Cape Town — The South African rugby players organisation, MyPlayers, say they are “providing all the necessary support” to Sbu Nkosi after the Bulls wing was found on Monday, having been missing for three weeks.
And while MyPlayers have not stated the type of support that they will provide to Nkosi, they feel that the rugby fraternity “should embrace this as an opportunity to do introspection, learn, grow, and elevate the importance of mental health support in our environment”.
Nkosi was last seen on Friday November 11 at Loftus Versfeld, but did not arrive for training the following Monday.
Bulls CEO Edgar Rathbone said during a press conference on Tuesday that the lack of assistance from the police — after numerous attempts to try to reach the Springbok wing were fruitless — led the management to approach their commercial partners, security company SSG, for help.
The media and public also raised awareness of the situation, which led to a few tip-offs, and Nkosi was eventually located at his stepfather’s house in eMalahleni (formerly Witbank) in Mpumalanga on Monday afternoon.
Rathbone said he could see the “hurt” in Nkosi’s eyes, and that the Bulls would help him to recover, even if the player wanted to leave Loftus Versfeld and join another team as part of the process.
The Bulls boss said he had spoken to MyPlayers counterpart Eugene Henning on Monday night, and said that the situation is a “wake-up call” for everybody involved in professional sport.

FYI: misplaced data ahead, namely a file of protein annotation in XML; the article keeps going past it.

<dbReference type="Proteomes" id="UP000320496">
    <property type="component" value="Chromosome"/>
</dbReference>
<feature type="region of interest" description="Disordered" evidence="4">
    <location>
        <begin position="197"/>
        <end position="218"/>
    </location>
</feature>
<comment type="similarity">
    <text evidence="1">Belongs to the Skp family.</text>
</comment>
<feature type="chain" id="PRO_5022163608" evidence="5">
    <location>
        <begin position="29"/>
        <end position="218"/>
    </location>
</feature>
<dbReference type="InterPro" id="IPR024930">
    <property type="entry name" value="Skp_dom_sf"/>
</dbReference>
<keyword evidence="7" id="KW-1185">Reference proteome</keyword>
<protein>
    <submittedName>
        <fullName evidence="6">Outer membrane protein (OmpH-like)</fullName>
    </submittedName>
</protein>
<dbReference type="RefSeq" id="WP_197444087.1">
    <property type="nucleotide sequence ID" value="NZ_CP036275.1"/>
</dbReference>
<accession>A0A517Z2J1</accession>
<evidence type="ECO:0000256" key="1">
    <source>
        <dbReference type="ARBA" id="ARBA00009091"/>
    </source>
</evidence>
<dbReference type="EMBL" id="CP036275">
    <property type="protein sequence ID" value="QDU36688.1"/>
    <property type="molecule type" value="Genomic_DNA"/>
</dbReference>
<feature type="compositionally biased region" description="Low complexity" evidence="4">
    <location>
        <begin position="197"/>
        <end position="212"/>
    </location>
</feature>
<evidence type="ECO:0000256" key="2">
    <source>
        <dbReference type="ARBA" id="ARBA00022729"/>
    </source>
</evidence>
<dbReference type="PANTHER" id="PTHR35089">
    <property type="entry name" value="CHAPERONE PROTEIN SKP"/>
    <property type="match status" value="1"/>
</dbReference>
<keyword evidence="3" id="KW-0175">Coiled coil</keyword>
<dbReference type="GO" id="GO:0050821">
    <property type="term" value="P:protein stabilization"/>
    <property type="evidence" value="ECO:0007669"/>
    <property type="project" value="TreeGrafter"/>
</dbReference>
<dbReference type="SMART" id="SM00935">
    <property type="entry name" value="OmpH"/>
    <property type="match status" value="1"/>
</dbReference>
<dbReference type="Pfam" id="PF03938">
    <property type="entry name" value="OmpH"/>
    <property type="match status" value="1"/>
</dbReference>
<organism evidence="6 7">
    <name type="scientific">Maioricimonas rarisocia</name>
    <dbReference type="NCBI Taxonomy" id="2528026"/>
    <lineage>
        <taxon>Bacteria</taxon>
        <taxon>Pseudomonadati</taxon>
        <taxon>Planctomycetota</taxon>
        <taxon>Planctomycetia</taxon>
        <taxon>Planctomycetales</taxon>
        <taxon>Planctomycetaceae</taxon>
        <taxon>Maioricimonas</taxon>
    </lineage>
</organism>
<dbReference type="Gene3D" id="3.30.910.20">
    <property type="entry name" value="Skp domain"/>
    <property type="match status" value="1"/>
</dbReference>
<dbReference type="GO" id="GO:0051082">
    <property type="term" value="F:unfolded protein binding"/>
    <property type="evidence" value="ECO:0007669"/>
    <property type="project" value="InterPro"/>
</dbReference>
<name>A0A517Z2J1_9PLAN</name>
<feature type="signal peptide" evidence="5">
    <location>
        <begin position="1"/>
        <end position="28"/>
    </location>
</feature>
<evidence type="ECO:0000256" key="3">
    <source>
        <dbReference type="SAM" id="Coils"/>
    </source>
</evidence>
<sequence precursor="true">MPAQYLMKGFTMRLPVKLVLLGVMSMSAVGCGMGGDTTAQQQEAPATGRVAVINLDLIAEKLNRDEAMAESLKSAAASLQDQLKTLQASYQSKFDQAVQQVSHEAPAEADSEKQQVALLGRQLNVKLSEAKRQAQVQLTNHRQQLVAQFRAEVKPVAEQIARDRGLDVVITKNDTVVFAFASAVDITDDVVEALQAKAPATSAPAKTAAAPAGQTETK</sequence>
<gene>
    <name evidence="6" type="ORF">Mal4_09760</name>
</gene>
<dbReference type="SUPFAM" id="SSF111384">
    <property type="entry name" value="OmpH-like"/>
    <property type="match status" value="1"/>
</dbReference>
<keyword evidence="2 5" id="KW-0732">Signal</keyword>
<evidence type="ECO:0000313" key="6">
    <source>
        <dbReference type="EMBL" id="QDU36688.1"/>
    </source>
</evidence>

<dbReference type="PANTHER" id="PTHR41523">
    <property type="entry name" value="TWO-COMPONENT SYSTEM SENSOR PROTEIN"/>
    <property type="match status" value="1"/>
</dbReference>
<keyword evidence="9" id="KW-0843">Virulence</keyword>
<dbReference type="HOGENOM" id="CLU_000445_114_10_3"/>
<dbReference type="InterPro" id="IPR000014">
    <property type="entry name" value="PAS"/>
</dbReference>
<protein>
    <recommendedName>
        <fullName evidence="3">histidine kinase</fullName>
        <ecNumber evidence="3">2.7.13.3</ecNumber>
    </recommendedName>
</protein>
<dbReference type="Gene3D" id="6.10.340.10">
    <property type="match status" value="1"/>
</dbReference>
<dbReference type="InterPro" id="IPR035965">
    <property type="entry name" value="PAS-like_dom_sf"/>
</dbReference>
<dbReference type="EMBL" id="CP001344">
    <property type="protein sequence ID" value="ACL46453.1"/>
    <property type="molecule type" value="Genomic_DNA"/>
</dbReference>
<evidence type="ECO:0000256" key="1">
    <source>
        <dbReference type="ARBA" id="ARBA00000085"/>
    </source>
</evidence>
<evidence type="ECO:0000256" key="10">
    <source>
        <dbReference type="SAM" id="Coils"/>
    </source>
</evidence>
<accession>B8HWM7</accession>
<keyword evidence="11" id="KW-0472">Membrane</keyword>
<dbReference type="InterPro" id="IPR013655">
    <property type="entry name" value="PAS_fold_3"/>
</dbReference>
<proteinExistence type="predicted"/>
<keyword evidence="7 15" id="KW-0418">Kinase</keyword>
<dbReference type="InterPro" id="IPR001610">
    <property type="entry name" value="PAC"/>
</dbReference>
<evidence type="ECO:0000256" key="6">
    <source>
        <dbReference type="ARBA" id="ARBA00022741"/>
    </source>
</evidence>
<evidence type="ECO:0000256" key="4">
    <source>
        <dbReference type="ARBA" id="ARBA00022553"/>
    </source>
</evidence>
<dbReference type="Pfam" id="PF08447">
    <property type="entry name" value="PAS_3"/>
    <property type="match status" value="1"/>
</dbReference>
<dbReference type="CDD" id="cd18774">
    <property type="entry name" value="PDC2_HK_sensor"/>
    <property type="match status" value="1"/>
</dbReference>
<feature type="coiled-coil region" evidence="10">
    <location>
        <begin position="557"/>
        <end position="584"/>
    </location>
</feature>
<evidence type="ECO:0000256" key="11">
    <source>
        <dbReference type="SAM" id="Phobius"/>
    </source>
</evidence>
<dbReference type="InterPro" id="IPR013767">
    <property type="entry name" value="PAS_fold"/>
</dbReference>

“I had a long conversation with MyPlayers CEO Eugene Henning last night around exactly that: how do we ramp up what we’re doing currently? They do screenings with players, there are helplines for players … There are all sorts of things in place. But it’s probably just re-looking (at) all of that again, and seeing where we can improve,” Rathbone said.
MyPlayers added in their statement: “As in other industries and occupations, mental-health challenges are also prevalent in the professional rugby industry, and supporting athletes in this regard goes beyond just preparing them mentally to deliver strong performances on the rugby pitch.
“Professional athletes are people, first. The concerns for Sbu’s safety during the past three weeks were a reminder of this.
“However much we wish he did not have to go through this experience, the industry — from players to employers, to representative organisations — should embrace this as an opportunity to do introspection, learn, grow and elevate the importance of mental health support in our environment.
“By working together more closely, we can provide better proactive support to athletes in need of mental care.
“As the players’ organisation, we are providing all the necessary support to Sbu and the Bulls during this time.
“Out of respect for Sbu’s privacy, we will not disclose the nature of our support, but we are grateful to be in a position to be there for him and his employer as we embark on this journey together.
“At this time, MyPlayers will not provide any further comment on the matter.”